Published: Sun, August 18, 2019
Markets | By Otis Pena

Oil rises as US retail sales ease recession fears

Oil rises as US retail sales ease recession fears

Oil prices fell almost 2% on Thursday, extending the previous session's 3% drop, to trade a little over $54/barrel, driven lower by heightening recession concerns and a surprise boost in USA crude inventories.

United States retail sales rose 0.7 percent in July as consumers bought a range of goods even as they cut back on motor vehicle purchases.

An inverted Treasury yield curve is historically a reliable predictor of looming recessions.

" The rebound has a restorative appearance regarding it on slim quantities, as opposed to a beachhead for an approaching rebound", claimed Jeffrey Halley, elderly market expert at OANDA.

With the 10-year Treasury yield slumping to 1.58 percent, leaving it even further below the 3-month Treasury-bill rate at 1.95 percent, the NY Fed's recession model - based on that yield spread - suggests the odds of an economic contraction have risen to 37 percent, said Paul Ashworth, chief US economist at Capital Economics, in a note. In July, OPEC+ agreed to extend oil output cuts until March 2020 to prop up prices. China reported a surprise drop in industrial output growth to a more than 17-year low.

Oil pared gains after OPEC said in its monthly report that oil market fundamentals look somewhat bearish for the rest of 2019 and trimmed its global oil demand forecast due to a slowing economy.

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The West Texas Intermediate for September delivery erased 1.87 USA dollars to settle at 55.23 dollars a barrel on the New York Mercantile Exchange, while Brent crude for October delivery lost 1.82 dollars to close at 59.48 dollars a barrel on the London ICE Futures Exchange.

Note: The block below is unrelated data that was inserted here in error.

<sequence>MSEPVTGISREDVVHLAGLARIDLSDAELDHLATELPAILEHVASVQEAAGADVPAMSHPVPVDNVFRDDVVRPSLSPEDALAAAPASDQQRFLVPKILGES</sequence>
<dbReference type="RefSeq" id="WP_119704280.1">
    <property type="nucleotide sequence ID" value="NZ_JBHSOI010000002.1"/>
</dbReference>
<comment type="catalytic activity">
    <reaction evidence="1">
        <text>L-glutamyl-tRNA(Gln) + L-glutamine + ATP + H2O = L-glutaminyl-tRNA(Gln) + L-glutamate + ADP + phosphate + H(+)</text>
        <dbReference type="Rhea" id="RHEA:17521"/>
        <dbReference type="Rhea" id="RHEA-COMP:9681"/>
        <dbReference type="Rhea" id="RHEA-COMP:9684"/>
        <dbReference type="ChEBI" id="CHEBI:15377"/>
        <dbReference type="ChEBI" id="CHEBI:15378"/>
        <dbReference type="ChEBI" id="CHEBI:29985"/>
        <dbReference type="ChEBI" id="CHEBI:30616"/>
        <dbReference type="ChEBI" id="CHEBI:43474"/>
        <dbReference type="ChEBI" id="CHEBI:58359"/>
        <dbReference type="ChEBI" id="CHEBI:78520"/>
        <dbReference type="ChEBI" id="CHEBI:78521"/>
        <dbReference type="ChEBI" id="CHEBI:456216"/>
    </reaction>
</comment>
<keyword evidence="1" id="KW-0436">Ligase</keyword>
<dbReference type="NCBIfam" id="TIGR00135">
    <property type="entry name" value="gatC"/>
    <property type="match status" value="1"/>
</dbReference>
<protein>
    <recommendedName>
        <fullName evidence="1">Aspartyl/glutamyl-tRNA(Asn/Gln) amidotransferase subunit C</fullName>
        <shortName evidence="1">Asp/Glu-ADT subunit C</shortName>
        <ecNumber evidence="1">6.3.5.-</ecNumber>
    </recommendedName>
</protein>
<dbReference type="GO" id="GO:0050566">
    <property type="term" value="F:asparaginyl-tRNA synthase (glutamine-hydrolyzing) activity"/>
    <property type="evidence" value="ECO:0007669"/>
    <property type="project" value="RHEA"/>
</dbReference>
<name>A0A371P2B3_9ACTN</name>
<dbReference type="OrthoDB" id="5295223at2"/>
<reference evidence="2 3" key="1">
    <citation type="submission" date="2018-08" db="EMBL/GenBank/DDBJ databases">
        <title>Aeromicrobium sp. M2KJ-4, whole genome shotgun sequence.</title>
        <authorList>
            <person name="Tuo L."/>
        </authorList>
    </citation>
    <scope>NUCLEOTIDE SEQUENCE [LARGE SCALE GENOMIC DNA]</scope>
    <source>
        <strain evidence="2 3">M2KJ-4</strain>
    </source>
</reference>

Meanwhile, Phin Ziebell, senior economist at National Australia Bank, worried, "At what point will further output cuts be needed at the back end of this year from OPEC and Russian Federation to keep things going the way they are?"

"The risk to global economic growth remains skewed to the downside", the report said.

However, what bullish traders are really hoping for is a rise in U.S. Treasury yields and renewed strength in U.S. equity markets.

The oil rig count, an early indicator of future output, has declined over the past eight months as independent exploration and production companies cut spending on new drilling as they focus more on earnings growth instead of increased output.

OPEC's efforts have been undermined by worries about the economy, as well as rising USA stockpiles of crude and higher output of US shale oil.

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